Ask me to think of Smolna and I think of that hammerhead building at the end of the street: you know, that miserable 70s throwback that hangs over PKP Powiśle like a corpse on a gallows. Yet beyond the commie concrete lies a pathway that zig zags down the hill and opens onto a thin strip of parkland that many overlook. Here, amid the unexpected greenery, is the seat of Kafe Zielony Niedźwiedź.
The name itself is a misnomer for this isn’t a cafe at all, rather a restaurant planted on the ground floor of a modern structure of brick and glass. A refuge of swish fancy, it’s a place of long, dark shadows and discreet decorative touches: it’s a place of sanctuary and seclusion and of chic, high living. From the outset, you’re made to feel that good things will happen, and this they do – or, in our case, goose things happen.
Coinciding with November’s ‘feast of St. Martin’, the Insider’s visit sees the daily-tinkered menu dominated by this bird. There is a terrine of foie gras and goose leg, full-flavored and rousing yet delicate and light.
Next, a goose broth that’s a rich copper color: it’s focal piece, a goose dumpling, is pert and perfect, yet what makes this dish dance are the little additions that add pleasing pops of pleasure – smoked plums and cherry tomatoes marinated in vinegar with Hungarian paprika. End the world now, for it can’t get any better.
But it does. Briefly deviating from our goose-centric journey, we opt for a final starter of veal sweetbreads with wild mushrooms and tartar sauce. Nuanced and finely balanced, it deserves to be entered in its own hall of fame.
Mains see us resume our relationship with the goose. This time round, it’s the turn of the breast, and this arrives artfully set on a swirl of beetroot puree; a baked apple sits on the periphery alongside a scattering of rowan berries and fried kale. When skies are cold and granite, it’s food like this that helps you carry on.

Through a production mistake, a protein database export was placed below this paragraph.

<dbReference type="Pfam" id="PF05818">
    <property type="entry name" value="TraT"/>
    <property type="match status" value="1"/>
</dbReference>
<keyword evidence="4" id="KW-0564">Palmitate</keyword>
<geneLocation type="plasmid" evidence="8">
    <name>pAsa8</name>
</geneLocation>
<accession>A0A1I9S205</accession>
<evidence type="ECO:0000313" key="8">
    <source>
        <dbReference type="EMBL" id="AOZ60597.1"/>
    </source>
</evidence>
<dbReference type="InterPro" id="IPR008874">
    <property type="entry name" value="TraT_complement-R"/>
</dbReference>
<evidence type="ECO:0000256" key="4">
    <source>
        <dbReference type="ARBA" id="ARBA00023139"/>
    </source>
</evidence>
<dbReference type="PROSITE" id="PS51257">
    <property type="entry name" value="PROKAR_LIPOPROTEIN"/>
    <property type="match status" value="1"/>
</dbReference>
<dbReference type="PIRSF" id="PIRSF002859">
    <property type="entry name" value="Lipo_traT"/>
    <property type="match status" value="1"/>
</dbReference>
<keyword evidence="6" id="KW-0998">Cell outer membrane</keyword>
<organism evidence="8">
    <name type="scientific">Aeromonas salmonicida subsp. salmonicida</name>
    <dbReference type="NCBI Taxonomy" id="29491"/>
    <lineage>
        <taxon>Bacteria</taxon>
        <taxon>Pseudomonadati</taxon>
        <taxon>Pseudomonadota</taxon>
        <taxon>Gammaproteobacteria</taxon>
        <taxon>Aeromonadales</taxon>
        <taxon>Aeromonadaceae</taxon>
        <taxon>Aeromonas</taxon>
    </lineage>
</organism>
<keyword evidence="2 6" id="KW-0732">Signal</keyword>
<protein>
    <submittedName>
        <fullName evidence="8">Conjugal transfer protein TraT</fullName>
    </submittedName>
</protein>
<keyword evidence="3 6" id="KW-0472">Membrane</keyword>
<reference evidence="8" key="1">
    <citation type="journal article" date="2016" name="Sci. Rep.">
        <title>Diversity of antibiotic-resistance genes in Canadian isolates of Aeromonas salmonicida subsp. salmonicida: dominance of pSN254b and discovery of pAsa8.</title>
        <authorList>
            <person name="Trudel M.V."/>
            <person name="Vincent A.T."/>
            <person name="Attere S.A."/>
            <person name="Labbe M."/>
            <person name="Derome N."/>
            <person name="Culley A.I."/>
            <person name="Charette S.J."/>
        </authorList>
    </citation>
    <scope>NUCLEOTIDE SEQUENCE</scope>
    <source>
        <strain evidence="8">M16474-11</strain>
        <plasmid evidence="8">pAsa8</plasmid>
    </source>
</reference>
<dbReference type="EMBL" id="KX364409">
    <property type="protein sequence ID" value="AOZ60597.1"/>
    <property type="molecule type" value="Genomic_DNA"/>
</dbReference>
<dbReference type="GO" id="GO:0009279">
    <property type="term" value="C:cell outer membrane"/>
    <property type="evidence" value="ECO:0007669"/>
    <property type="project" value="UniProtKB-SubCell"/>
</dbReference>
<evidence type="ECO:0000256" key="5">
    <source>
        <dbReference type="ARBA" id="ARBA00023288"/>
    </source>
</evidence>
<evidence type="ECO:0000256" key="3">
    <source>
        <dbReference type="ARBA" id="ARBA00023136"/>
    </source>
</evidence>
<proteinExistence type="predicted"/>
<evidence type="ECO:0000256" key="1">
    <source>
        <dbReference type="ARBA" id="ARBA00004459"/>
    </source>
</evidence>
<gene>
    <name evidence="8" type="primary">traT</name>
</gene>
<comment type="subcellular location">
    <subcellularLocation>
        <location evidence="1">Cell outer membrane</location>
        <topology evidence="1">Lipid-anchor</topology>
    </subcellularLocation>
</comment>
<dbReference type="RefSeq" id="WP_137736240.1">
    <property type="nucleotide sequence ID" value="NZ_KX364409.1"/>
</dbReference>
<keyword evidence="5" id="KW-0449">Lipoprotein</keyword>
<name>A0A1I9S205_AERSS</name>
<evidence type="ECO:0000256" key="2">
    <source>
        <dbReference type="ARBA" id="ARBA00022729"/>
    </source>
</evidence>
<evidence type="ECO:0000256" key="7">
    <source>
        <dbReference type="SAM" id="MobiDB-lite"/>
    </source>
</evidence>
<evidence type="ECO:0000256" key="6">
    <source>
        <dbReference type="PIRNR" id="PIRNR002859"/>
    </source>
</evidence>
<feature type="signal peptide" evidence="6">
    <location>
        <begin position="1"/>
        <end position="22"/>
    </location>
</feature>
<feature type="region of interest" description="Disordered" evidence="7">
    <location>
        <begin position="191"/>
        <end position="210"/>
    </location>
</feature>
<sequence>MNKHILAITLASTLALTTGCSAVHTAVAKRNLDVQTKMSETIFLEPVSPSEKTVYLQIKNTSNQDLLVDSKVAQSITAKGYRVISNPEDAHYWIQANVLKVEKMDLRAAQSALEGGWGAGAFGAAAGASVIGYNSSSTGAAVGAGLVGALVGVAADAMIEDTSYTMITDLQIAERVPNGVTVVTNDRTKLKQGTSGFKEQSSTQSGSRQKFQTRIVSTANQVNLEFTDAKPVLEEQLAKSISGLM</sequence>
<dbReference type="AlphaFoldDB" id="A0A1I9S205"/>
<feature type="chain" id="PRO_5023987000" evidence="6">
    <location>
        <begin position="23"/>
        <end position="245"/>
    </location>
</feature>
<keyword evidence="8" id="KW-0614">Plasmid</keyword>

Not that it’s all good news. Over previous visits to The Green Bear dessert has always been a highlight, so I despair when I learn that the previous pastry chef has left. Well, good riddance, as it turns out, for the new chap is even better. To finish comes a chocolate cranberry mousse that explodes in a riot of richness. It’s a grand, majestic finale befitting of the meal.
As a long-serving veteran of Warsaw life, my default reaction is to always compare and contrast the then with the now. Doing so, I’m moved to remember the times when Polish restaurants served grim, grey ooze glooped to a plate. When Zielony Niedźwieź opened it was as one of the pioneers of change; four years on, it feels every bit as relevant as when it first launched.
Certified by Poland’s nascent Slow Food movement, the menu gives big billing to the suppliers that keep the pantry stocked. But the truth is, these aren’t the only stars of the show. There’s the service – charming and disarming – and of course the chef. There since the Bear’s inception, Wojciech Deres has moved with surprising ease from the role of sous chef to head chef, all the while growing in stature and skill. And then, of course, there’s the young lad out back that’s gunning the desserts. Not a bad combo, don’t you think?
Kafe Zielony Niedźwiedź
ul. Smolna 4, kafezn.pl
(Words: Alex Webber / Photos: Kevin Demaria)